How To Clean Your Disc Brakes

Try these tips and tricks to quiet noisy brakes

Brakes How To Video
How To Clean Your Disc Brakes

Just a few basic tools are required for this quick fix.

Squeaky disc brakes are hated far and wide in every corner of the mountain bike community. There can be many reasons for squeaky brakes, but the two most common causes are oil or some other contaminant making its way onto the pads and rotors and uneven ‘bedding in’ of brakes pads causing vibrations in the braking system. No matter which is the cause, your brakes are squealing and we want to stop that! Follow the instructions in the video and your brakes will be screech free and squeaky clean in no time. You don’t need tons of tools to carry out this job, just a few basics and some cleaning solutions. Here’s how to clean your disc brakes.

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About the author: Mtbr is a site by mountain bikers for mountain bikers. We are the best online resource for information for mountain bikers of all abilities, ages and interests.

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  • Mark says:

    I’ve heard that some automotive / motorcycle brake cleaners shouldn’t be used on mountain bikes. Reason being – they leave a residue on the pads / rotors that will burn off on a car / motorcycle, but because bike brakes don’t get as hot, it never burns off properly.

    Not sure the validity of this, but sticking with isopropyl alcohol is probably easiest.

  • aa says:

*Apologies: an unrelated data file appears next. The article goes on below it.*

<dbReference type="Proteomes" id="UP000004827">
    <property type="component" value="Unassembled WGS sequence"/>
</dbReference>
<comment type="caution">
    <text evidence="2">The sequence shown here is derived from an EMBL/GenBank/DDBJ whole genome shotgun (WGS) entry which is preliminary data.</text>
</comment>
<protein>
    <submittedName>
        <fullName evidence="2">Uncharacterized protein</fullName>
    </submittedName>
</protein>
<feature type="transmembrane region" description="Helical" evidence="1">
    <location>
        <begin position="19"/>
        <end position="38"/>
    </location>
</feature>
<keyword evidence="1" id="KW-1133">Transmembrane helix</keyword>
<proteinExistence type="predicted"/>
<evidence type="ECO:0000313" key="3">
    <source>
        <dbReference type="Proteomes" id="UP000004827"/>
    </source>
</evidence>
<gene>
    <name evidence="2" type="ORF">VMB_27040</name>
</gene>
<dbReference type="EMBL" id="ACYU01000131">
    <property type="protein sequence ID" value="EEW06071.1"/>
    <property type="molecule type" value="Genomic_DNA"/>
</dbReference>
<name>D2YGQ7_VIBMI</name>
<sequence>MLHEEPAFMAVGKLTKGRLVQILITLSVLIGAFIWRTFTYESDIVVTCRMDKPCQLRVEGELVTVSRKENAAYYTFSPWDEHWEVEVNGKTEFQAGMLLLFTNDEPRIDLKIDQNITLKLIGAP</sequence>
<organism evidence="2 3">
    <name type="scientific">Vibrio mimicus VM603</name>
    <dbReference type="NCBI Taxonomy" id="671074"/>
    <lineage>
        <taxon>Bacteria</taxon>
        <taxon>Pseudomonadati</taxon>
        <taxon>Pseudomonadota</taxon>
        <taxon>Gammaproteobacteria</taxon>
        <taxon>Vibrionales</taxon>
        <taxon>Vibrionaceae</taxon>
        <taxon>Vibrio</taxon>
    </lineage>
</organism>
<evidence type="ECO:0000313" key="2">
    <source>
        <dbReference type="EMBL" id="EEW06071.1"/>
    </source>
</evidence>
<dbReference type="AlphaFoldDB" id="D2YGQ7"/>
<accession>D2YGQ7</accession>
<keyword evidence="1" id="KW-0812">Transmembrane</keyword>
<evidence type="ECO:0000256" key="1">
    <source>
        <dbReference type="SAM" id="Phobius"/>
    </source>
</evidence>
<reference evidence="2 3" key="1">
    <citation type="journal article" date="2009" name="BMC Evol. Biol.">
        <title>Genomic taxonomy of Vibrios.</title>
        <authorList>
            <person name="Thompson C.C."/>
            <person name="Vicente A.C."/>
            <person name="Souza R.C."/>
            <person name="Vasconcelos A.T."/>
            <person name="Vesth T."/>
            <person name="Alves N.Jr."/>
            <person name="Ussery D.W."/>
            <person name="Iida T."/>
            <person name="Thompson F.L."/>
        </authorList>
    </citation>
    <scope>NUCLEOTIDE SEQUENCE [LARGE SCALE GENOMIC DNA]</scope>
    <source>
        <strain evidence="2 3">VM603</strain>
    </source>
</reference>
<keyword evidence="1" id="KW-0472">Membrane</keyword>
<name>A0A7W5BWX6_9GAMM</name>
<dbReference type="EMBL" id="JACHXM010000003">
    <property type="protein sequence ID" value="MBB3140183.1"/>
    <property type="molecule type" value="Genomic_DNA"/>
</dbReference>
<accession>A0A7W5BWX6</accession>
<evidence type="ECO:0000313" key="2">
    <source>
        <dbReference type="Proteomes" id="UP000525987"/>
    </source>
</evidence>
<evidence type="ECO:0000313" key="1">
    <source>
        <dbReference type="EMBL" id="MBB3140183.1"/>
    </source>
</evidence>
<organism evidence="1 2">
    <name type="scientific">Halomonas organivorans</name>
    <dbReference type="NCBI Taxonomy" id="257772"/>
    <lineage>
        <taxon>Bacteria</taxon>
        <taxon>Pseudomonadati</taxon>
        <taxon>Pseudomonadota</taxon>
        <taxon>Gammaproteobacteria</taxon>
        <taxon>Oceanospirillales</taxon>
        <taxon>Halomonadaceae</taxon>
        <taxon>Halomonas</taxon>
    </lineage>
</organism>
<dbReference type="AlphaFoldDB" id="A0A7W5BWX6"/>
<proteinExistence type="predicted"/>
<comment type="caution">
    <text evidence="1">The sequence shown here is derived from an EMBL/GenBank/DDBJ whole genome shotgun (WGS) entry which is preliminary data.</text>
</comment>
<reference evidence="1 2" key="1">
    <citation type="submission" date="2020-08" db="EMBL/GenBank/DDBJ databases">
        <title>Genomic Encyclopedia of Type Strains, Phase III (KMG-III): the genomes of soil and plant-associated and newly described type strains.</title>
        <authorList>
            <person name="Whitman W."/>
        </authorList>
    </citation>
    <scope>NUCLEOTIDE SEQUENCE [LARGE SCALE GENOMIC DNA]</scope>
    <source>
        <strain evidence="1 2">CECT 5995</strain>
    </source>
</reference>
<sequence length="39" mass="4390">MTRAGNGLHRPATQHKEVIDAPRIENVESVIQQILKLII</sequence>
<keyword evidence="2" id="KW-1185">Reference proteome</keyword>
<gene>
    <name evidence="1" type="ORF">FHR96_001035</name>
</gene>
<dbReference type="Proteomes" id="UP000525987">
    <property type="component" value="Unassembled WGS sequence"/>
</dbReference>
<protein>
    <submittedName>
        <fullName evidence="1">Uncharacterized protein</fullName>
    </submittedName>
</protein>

I’ve had good results with automotive brake cleaner on the rotors but I never use it on the pads. for metal pads I bake them in the toaster over at 400 for 15-20 mins.

  • GuyOnMTB says:

    Everyone has their method for cleaning rotors and pads. My methods for most everything is using as little steps as possible to achieve a desired effect…

    When it comes to sanding pads; only sand the pads if you see oil(rainbow stripes) or glassing of the pad material. DO NOT sand resin pads! REPLACE THEM…

    Sanding the rotors is only required if you notice those glassing as well. As a general rule, only sand when you see glassing.

    Removing contaminates from the rotor and pads are super 1-step easy.

    … Go buy acetone! Leaves no residue at all…

    … Leaves no skin if not careful.

    It’s the only thing I clean brake assemblies with.

  • paxel cas says:

    I roast my brake pads over a stove fire for five minutes and then wash them in water. SIMPLE TECHNIQUE HAS WORKED FOR ME FOR OVER FIVE YEARS.

  • Ray Quillen says:

    I bought a Specialized Epic Comp Hardtail with SRAM brakes and rotors and after only two months the rotors have started to rust. I have only got it wet twice when i got caught in a thunder storm and dried it after i got home and cleaned it up. I have had a Specialized Rockhopper for 3 years and never had this problem. The Rockhopper has Shimano brakes and that is the only difference is that the reason? Should I try and clean the rotors or replace them? Thanks, Ray

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